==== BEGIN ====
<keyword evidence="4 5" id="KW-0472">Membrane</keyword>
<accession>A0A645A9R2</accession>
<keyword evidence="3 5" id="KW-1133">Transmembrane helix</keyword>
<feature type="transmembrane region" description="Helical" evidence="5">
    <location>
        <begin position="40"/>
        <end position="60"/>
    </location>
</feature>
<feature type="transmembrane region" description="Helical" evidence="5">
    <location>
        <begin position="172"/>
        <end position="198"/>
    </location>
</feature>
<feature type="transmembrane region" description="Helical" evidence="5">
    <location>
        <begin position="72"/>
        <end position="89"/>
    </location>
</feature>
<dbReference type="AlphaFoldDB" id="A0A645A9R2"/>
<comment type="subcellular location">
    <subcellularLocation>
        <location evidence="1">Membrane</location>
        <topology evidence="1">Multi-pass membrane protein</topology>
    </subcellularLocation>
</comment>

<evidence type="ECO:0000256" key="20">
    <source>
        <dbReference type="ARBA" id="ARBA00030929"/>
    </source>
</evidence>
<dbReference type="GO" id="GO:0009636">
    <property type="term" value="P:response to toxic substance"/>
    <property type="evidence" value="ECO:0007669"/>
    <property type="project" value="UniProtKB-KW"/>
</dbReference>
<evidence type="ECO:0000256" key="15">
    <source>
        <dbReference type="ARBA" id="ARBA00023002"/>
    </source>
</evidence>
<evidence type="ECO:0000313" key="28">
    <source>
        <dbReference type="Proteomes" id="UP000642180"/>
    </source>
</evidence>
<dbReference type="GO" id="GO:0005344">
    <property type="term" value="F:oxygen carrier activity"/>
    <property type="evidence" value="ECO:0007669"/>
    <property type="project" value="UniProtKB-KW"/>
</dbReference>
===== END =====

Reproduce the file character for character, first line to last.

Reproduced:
<keyword evidence="4 5" id="KW-0472">Membrane</keyword>
<accession>A0A645A9R2</accession>
<keyword evidence="3 5" id="KW-1133">Transmembrane helix</keyword>
<feature type="transmembrane region" description="Helical" evidence="5">
    <location>
        <begin position="40"/>
        <end position="60"/>
    </location>
</feature>
<feature type="transmembrane region" description="Helical" evidence="5">
    <location>
        <begin position="172"/>
        <end position="198"/>
    </location>
</feature>
<feature type="transmembrane region" description="Helical" evidence="5">
    <location>
        <begin position="72"/>
        <end position="89"/>
    </location>
</feature>
<dbReference type="AlphaFoldDB" id="A0A645A9R2"/>
<comment type="subcellular location">
    <subcellularLocation>
        <location evidence="1">Membrane</location>
        <topology evidence="1">Multi-pass membrane protein</topology>
    </subcellularLocation>
</comment>

<evidence type="ECO:0000256" key="20">
    <source>
        <dbReference type="ARBA" id="ARBA00030929"/>
    </source>
</evidence>
<dbReference type="GO" id="GO:0009636">
    <property type="term" value="P:response to toxic substance"/>
    <property type="evidence" value="ECO:0007669"/>
    <property type="project" value="UniProtKB-KW"/>
</dbReference>
<evidence type="ECO:0000256" key="15">
    <source>
        <dbReference type="ARBA" id="ARBA00023002"/>
    </source>
</evidence>
<evidence type="ECO:0000313" key="28">
    <source>
        <dbReference type="Proteomes" id="UP000642180"/>
    </source>
</evidence>
<dbReference type="GO" id="GO:0005344">
    <property type="term" value="F:oxygen carrier activity"/>
    <property type="evidence" value="ECO:0007669"/>
    <property type="project" value="UniProtKB-KW"/>
</dbReference>